- Science & Tech
- On the Menu
Go to Admin » Appearance » Widgets » and move Gabfire Widget: Social into that MastheadOverlay zone
National Geographic Photographer Presents Work at UCSB
National Geographic photographer Joel Sartore kicked off Arts & Lectures’ winter season yesterday at Campbell Hall with a lecture entitled “Close Encounters: Grizzlies, Piranhas and Man-eating Pigs” as part of the series, National Geographic Live.
As not only a photographer but also a speaker, author and conservationist, Sartore concentrates his work largely on the documentation of endangered species and sceneries. His talk focused on his perspectives on wildlife and conservation as a 20-year National Geographic photography veteran as well as his experiences covering wildlife at locations in every continent of the world.
As for the hosting series, National Geographic Live, it has been held by UCSB Arts & Lectures sporadically for the last 10 years. The program ran continuously between 2004 and 2007 and was revived in 2011 after a four-year hiatus. This year, the program began in Fall Quarter with a presentation on birds of paradise.
According to Arts & Lectures Associate Director Roman Baratiak, the series has brought and continues to bring in an inspiring group of speakers interested in the environment, nature or photography to address the student population and expose them to the world’s endangered species.
“I think a lot of students already understand that much of the natural world is threatened by a variety of things: climate change, human expansion, the destruction of natural environments,” Baratiak said. “But I think what you really get to experience is the beauty of all these animals.”
Sartore began his talk by addressing three frequently asked question topics. First, he explained his favorite place in the world as Antarctica. Second, he admitted that his photographic adventures have, on plenty of occasions, brought him close to death. Third, he elaborated on his job as a National Geographic photographer and said what he tries to do behind the camera while on assignment can be described as a constant quest to attract the viewer’s attention.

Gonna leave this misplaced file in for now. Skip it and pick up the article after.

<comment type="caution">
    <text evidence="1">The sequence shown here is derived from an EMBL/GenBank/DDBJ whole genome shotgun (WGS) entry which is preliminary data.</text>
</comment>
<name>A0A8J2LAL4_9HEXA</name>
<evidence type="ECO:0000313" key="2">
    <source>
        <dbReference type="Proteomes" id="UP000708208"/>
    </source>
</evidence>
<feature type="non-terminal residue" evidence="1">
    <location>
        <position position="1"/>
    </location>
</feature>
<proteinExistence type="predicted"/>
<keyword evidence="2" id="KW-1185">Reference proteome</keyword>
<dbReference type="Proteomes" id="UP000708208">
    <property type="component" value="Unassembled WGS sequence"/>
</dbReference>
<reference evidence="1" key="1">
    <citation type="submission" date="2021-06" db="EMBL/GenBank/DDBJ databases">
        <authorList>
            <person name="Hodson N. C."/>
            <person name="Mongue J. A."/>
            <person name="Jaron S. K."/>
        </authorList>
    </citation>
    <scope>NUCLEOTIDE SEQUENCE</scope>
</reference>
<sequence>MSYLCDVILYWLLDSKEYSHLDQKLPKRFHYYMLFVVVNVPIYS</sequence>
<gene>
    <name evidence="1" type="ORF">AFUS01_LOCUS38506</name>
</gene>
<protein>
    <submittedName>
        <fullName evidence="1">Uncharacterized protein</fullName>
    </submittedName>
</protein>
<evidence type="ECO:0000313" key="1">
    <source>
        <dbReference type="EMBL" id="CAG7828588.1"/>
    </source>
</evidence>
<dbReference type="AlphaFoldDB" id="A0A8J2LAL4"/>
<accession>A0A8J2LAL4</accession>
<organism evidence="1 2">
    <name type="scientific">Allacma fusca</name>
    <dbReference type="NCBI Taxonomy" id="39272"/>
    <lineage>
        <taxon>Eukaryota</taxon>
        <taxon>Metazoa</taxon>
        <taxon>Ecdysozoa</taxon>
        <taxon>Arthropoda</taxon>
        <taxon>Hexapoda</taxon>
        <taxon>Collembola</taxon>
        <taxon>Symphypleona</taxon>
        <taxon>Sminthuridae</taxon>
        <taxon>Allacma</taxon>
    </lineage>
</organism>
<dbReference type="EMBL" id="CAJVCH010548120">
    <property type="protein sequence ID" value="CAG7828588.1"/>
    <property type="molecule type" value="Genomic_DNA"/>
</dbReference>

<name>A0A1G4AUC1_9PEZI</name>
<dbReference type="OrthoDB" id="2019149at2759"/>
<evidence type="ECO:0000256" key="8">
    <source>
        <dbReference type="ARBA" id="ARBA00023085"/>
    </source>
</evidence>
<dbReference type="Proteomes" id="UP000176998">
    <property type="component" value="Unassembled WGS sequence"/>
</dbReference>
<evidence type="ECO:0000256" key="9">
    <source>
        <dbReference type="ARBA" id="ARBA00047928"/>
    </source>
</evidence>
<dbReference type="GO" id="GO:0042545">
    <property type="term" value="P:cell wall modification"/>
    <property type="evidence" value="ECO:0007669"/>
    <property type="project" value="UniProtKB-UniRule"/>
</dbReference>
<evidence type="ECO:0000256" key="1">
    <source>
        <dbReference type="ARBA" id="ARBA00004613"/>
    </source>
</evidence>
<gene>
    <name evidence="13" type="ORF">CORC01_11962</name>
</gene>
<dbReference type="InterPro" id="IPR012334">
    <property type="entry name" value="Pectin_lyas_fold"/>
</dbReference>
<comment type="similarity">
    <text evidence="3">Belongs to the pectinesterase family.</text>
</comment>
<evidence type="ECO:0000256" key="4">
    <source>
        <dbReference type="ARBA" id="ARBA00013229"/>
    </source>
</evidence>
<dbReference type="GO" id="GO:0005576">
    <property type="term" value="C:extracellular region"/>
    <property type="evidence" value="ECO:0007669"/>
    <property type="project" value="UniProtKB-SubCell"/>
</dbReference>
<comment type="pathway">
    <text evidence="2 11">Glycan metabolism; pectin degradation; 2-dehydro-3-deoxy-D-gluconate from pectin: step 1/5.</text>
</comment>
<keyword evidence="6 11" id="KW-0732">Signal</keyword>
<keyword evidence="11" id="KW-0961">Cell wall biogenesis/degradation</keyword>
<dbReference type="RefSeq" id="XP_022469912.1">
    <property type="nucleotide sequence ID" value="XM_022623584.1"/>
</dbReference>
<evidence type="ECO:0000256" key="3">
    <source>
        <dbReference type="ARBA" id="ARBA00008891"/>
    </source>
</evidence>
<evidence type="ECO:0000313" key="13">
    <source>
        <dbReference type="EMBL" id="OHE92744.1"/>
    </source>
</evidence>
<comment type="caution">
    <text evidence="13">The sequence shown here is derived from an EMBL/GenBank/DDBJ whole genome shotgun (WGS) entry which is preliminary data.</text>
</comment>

“The weirder the better,” Sartore said. “Whatever it takes to bring people in.”
Sartore then presented a series of photographs, including an image of a week’s worth of dead koalas at a Queensland clinic that brought attention to Australia’s lack of protection for animals.
Throughout his presentation, Sartore said he believes that if he can compel people to pay attention to the animals and landscapes he photographs, he can change the future of endangered species worldwide.
“The goal is to get people to care about these animals,” Sartore said. “When we save these creatures, we are saving ourselves.”
Later during his presentation, Sartore brought attention to his ongoing project called the Photo Ark, a venture that will send Sartore around the world to photograph endangered species — a few that will be the last remaining specimens of their kind — while they survive in zoos and wildlife refuges. Since beginning the Photo Ark project nine years ago, Sartore has photographed over 3,000 individual animal species and still has thousands more to locate and shoot. The goal of the project, according to Sartore, is to bring public attention to the world’s biodiversity and encourage people to act on behalf of endangered animals before they go extinct.
With this in mind, Sartore said he hopes people who see his work and hear him speak will walk away with the belief that they can change the world.
“I would like them to come away with a sense of hope that they can make the world a better place, that they can change things, but they have to actually do something other than watch TV or worry about the next football game or whatever,” Sartore said. “It’s key that people learn, that they study, they get varied opinions and they decide what’s important to them and then they act on that.”
Audience member Jenny Coxon, a graphic artist from Santa Ynez, said she appreciated Sartore’s theme of being proactive on the issue of conservation.
“He gives a good message that everyone can make a difference,” Coxon said. “They just have to do something, they have to have an opinion, they have to have a passion and they have to try.”
A version of this article appeared on page 1 of January 13th’s print edition of the Daily Nexus.